Thanks to the extra junk in the channel, the master process gets fed the wrong signatures and dpkg gets told to install the signature file not the verified package, and I guess it ignores the trailing signature.

            So it's really an out-of-band data / injection attack that sneaks in an extra payload after the cryptographic checks have passed, and it basically means that someone controlling a mirror can inject anything she likes to her users.

            To my mind the roles of master/worker roles probably need rethinking, so that the type of filename replacement used here and such-like aren't possible in future versions, not to mention that the downloader shouldn't be responsible for only half of the security checks.

    5. A.P. Veening Silver badge

      Re: "Supporting HTTP is fine,"

      "Its 2018."

      Wrong, it is 2019 (and has been for more than three weeks now).

    6. Jamie Jones Silver badge

      Re: "Supporting HTTP is fine,"

      > Supporting HTTP is NOT fine.

      Bollocks. Yes it is.

    7. Marcel

      Re: "Supporting HTTP is fine,"

      It's even worse. It's 2019.

      But yeah, no excuse to not use TLS.

  2. Anonymous Coward
    Anonymous Coward

    Its 2018....

    Yes, before a smart alec comes along. I spotted that typo but my edit period had run out !

    The fact its actually 2019 makes my post even more poignant. ;-)

    1. A.P. Veening Silver badge

      Re: Its 2018....

      Sorry, your correction had sunk out of sight by the time I replied.

  3. Anonymous Coward
    Anonymous Coward

    Lousy advice guys

    Tried it on one of my Debian machines:

    "sudo apt update -o Acquire::http::AllowRedirect=false"

    "Failed to fetch 302 Found [IP:]"

    "Failed to fetch 302 Found [IP:]"

    "Some index files failed to download. They have been ignored, or old ones used instead."

    Sounds like a catch22 to me !

    Well done Debian !

    1. drankinatty

      Re: Lousy advice guys

      For my debian installs,

      sudo apt update -o Acquire::http::AllowRedirect=false

      worked fine, but...

      sudo apt upgrade -o Acquire::http::AllowRedirect=false

      resulted in

      Err ... 302 Found [IP: 80]

      Changing to a fixed mirror in /etc/apt/sources.list will fix it. (see: for one near you)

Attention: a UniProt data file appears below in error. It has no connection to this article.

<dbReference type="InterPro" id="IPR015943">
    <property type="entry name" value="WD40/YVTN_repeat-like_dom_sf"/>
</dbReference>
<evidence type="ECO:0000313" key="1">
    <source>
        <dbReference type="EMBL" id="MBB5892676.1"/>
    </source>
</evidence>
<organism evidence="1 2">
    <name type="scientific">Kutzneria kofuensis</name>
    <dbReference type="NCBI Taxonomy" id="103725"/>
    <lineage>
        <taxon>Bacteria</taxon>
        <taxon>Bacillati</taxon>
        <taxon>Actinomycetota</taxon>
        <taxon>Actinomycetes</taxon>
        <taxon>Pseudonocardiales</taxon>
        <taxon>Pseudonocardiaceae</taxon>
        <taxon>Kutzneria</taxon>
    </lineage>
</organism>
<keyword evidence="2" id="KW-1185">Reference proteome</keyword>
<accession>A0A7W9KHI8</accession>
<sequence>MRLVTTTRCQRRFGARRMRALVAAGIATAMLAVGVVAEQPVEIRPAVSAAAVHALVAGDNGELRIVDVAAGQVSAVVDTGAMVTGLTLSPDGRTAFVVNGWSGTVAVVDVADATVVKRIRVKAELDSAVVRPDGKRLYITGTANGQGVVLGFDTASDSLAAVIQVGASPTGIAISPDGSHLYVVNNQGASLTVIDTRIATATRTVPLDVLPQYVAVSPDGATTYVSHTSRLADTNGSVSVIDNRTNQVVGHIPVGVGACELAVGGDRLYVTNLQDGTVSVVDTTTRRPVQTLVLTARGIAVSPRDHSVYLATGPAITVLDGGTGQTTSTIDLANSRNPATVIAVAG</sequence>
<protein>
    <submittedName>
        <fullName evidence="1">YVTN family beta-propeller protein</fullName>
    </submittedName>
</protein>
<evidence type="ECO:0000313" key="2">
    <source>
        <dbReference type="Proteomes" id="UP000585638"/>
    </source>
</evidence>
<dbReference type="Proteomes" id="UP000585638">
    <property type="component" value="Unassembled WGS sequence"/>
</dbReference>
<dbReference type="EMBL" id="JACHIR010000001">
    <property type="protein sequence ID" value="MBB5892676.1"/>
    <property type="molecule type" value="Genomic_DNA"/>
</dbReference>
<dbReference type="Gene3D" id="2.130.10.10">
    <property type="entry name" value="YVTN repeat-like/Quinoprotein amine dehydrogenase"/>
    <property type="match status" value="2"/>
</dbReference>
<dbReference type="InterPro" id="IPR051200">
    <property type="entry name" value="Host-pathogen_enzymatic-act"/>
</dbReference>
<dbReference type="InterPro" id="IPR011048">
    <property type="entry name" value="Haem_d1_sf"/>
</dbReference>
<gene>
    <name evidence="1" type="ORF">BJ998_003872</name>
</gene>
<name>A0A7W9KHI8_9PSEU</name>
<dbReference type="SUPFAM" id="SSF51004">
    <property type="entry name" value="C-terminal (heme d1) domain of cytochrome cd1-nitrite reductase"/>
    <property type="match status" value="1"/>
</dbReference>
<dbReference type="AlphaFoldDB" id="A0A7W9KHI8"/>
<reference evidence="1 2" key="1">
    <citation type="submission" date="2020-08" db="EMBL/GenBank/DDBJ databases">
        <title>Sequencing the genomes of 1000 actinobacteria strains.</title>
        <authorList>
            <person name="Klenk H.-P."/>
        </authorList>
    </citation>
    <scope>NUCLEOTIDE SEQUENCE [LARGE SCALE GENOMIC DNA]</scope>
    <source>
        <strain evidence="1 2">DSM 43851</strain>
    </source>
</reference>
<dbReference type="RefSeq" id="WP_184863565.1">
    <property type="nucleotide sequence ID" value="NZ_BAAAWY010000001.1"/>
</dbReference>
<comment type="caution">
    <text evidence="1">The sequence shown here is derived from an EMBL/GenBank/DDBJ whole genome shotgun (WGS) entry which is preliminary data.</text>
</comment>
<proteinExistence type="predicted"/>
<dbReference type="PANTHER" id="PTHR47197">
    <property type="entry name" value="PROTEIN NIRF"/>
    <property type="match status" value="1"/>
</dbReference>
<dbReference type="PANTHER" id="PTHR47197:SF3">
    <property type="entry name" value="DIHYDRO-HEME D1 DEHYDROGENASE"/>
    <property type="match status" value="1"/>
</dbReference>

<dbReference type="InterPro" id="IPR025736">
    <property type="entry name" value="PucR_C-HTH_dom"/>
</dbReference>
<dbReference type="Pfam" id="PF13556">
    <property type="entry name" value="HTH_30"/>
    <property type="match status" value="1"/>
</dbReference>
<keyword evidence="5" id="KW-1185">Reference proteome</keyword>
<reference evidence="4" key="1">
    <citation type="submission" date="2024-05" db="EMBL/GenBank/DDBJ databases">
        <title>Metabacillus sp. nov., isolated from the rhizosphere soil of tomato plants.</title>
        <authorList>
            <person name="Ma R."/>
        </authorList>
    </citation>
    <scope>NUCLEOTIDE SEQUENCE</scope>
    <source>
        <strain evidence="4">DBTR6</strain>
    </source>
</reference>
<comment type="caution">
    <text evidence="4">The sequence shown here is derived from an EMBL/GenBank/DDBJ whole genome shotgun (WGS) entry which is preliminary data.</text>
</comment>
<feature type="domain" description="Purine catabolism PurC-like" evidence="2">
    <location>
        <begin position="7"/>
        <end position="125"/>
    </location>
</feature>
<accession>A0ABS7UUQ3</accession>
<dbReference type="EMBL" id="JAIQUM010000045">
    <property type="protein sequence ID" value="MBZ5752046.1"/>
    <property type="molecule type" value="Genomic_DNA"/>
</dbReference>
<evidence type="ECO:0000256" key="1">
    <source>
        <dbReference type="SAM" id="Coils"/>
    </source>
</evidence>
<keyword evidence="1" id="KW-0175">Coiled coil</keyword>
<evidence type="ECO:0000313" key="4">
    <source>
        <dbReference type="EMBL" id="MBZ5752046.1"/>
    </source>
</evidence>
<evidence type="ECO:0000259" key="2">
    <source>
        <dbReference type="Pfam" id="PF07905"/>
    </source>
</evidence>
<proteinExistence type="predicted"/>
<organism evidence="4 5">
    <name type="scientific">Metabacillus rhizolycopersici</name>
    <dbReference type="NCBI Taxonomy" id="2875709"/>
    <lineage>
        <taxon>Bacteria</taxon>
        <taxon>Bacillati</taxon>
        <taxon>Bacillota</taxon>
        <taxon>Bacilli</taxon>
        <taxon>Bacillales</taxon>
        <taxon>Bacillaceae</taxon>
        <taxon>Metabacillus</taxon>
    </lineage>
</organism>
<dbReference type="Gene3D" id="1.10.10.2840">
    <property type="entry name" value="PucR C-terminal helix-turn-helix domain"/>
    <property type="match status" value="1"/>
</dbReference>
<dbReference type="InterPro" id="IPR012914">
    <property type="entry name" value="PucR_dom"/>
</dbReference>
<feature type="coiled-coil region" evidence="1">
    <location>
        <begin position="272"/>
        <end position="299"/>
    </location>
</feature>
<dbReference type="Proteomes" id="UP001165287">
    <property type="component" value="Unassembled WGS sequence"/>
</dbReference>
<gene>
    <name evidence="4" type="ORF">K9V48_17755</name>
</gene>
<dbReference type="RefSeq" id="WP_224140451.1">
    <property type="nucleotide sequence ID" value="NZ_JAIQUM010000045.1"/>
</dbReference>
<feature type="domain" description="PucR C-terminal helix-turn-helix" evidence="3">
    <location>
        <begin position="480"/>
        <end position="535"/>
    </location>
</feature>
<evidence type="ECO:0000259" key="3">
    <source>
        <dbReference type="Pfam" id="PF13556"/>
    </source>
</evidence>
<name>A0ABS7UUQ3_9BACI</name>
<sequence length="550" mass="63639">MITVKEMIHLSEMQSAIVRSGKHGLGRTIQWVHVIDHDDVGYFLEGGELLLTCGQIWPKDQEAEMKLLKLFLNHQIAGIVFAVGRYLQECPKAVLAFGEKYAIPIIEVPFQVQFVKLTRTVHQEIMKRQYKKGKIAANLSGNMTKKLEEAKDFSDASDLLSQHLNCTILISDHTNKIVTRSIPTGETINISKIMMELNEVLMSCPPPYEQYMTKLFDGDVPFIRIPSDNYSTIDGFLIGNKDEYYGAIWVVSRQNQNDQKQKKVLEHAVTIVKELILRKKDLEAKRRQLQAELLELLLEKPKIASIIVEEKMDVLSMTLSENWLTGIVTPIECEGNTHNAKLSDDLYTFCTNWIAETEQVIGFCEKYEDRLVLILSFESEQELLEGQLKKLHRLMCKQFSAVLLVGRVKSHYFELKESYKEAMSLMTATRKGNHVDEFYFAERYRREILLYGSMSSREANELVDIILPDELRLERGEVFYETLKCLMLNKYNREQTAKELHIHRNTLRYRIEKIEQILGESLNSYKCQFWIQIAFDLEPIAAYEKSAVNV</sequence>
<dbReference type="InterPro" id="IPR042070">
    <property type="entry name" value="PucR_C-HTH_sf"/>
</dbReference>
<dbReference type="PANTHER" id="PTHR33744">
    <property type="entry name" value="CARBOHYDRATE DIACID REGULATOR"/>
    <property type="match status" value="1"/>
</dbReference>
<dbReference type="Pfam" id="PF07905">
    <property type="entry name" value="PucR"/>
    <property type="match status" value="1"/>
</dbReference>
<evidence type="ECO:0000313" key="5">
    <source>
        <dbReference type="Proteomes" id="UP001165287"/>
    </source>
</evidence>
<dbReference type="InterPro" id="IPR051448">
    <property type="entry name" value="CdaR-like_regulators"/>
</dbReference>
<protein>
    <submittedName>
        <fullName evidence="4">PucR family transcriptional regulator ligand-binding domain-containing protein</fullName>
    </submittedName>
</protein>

1. Anonymous Coward
        Anonymous Coward

        Re: Lousy advice guys

        "Changing to a fixed mirror in /etc/apt/sources.list will fix it"

        Well maybe it will, but that's not quite the same thing as Debian's "just run these two one-liners and it'll be all ok".

        Sure for me as experienced user changing mirror's in source.list is no problem.

        But what about joe-schmo .... Debian shouldn't be pretending the fix is as simple as a couple of apt option flags.

        1. Nate Amsden

          Re: Lousy advice guys

          Shouldn't be anyone who is not experienced or at least not willing/eager to dive deeper into linux using something like Debian. For those folks anyway this specific thing mentioned in the article is a non issue to begin with.

          I started with Slackware 3.something back in 1996(instead of Red Hat which was the only other option I was aware of at the time) specifically because I wanted to get more into Linux. Went off building(eventually) my own kernels, libcs, X11s, gome, KDE, whatever. Red hat of course you could/can do the same though the lack of a similar formal testing/package repo to me at the time at least meant I didn't want to use it.

          Tried Debian in 1998(Debian 2.0) by recommendation of someone I knew online at the time. Still remember spending 2-4+ hours i dselect(oh the pain) choosing packages those first few times I installed. apt-get came later(debian 2.2 ?). Ironically enough I still find dselect vital these days for just 1 reason (dpkg --get-selections and dpkg --set-selections makes things very easy when building new similar systems (that don't otherwise have/need massive automation, such as my personal servers, laptops, desktops - the latter run Mint which is still Debian based).

          1. Scott Wheeler

            Re: Lousy advice guys

            > Shouldn't be anyone who is not experienced or at least not willing/eager to dive deeper into linux using something like Debian. For those folks anyway this specific thing mentioned in the article is a non issue to begin with.

            No - this presumably affects Ubuntu and other distros downstream of Debian.

      2. Anonymous Coward
        Anonymous Coward

        >Changing to a fixed mirror in /etc/apt/sources.list will fix it. (see: for one near you)